|Offering Company||Companies with Initial Public Offerings (IPOs), private offerings||Usually start-up companies|
|Stakeholder Rights||Asking for information; voting on major decisions||Similar, although their votes and opinions hold more weight|
How are Advisory Shares and Regular Shares similar?
There are plenty of aspects where advisory shares and equity shares are similar by virtue of being stock options.
These stocks can be valuable to the shareholder as investment vehicles. Depending on the company and its performance, both advisory and regular stocks can have the potential to grow in value over time, leading to high profits when the time comes to sell them.
They may also yield dividends, providing a steady stream of passive income – which may also grow in amount - to their shareholder.
What is an income stock?
Regular shares are considered income stocks when they provide the shareholder with a small but reliable stream of income – usually one to four times per year.
This income stream comes from a company’s surplus earnings during the year, in which sums of money are distributed to each shareholder in proportion to the amount of equity that they own.
Generally speaking, companies that offer income stock are less volatile in pricing, and take more time to appreciate in value compared to growth stocks. Utility companies often offer income stock.
What is a non-qualified stock option (NSO)?
A non-qualified stock option – or NSO – is a stock option given to employees as a way for them to profit from good company performance.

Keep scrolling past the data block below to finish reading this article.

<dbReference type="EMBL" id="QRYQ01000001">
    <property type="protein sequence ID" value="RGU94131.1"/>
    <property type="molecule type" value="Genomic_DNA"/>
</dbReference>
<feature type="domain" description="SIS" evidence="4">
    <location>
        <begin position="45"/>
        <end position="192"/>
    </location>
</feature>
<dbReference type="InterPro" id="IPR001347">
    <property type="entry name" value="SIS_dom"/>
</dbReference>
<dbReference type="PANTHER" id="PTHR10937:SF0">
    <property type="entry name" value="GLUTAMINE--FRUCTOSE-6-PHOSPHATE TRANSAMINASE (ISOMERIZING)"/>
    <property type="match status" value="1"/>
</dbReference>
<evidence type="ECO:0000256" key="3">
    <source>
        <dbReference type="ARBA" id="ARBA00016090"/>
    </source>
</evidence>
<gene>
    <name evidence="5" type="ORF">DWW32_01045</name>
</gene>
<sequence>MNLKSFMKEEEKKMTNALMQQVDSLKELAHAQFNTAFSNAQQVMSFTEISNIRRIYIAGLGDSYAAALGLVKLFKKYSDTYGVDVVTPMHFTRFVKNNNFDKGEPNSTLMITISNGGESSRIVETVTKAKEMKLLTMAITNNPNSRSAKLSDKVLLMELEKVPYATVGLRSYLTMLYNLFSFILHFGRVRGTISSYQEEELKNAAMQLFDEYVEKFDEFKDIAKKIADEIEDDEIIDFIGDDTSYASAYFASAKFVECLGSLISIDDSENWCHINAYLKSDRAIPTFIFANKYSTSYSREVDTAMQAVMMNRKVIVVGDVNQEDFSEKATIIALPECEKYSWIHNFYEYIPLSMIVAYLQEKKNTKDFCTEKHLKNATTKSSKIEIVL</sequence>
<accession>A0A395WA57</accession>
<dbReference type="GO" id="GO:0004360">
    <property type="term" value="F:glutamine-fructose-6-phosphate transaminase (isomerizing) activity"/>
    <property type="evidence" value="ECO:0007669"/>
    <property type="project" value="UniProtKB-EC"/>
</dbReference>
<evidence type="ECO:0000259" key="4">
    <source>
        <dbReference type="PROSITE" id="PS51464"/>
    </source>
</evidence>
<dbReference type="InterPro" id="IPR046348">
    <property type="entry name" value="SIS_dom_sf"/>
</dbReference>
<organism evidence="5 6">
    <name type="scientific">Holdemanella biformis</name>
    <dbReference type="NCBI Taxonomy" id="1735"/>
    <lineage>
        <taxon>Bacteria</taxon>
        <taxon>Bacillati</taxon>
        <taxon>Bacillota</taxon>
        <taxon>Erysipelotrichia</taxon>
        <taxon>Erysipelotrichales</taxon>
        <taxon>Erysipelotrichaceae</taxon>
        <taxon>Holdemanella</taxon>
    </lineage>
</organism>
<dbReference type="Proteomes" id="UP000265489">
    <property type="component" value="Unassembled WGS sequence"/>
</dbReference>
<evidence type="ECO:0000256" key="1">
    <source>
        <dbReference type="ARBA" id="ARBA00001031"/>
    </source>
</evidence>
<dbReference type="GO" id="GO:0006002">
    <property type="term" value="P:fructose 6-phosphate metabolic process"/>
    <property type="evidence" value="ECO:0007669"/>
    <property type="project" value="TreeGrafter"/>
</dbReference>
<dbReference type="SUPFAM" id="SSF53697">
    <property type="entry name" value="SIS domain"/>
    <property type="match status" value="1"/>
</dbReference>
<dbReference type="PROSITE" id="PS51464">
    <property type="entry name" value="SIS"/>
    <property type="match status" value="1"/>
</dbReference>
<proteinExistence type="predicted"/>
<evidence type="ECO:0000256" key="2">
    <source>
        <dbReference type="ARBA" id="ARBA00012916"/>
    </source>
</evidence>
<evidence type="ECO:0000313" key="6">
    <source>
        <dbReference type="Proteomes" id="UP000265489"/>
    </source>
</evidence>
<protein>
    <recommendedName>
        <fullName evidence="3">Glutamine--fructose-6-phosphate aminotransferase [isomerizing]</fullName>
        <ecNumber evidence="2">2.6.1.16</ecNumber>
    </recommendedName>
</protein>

NSOs are a form of compensation that incentivizes employees with owning a small part of the company.
When an employee exercises the stock, they are required to pay ordinary income tax taken from the profit.
The scope of NSOs also extends to advisers and consultants. Advisory shares fall under non-qualified stock options for tax purposes.
Advisory shares and regular shares are two types of stocks that mainly differ through the nature of their acquisition, although they can be functionally similar – for instance, in shareholder rights.
Regular shares – also referred to as equity - are typically purchased with the help of a stockbroker by individuals over the age of 18. Large companies may offer these shares through their IPO and public listing on a stock exchange, while smaller companies may seek private investors.
Advisory shares are given to advisers who voluntarily give valuable advice and strategic insights to a company. Said advisers could be experienced businessmen, senior partners, or experts in a particular industry. Start-up companies often offer advisory shares to compensate these advisers.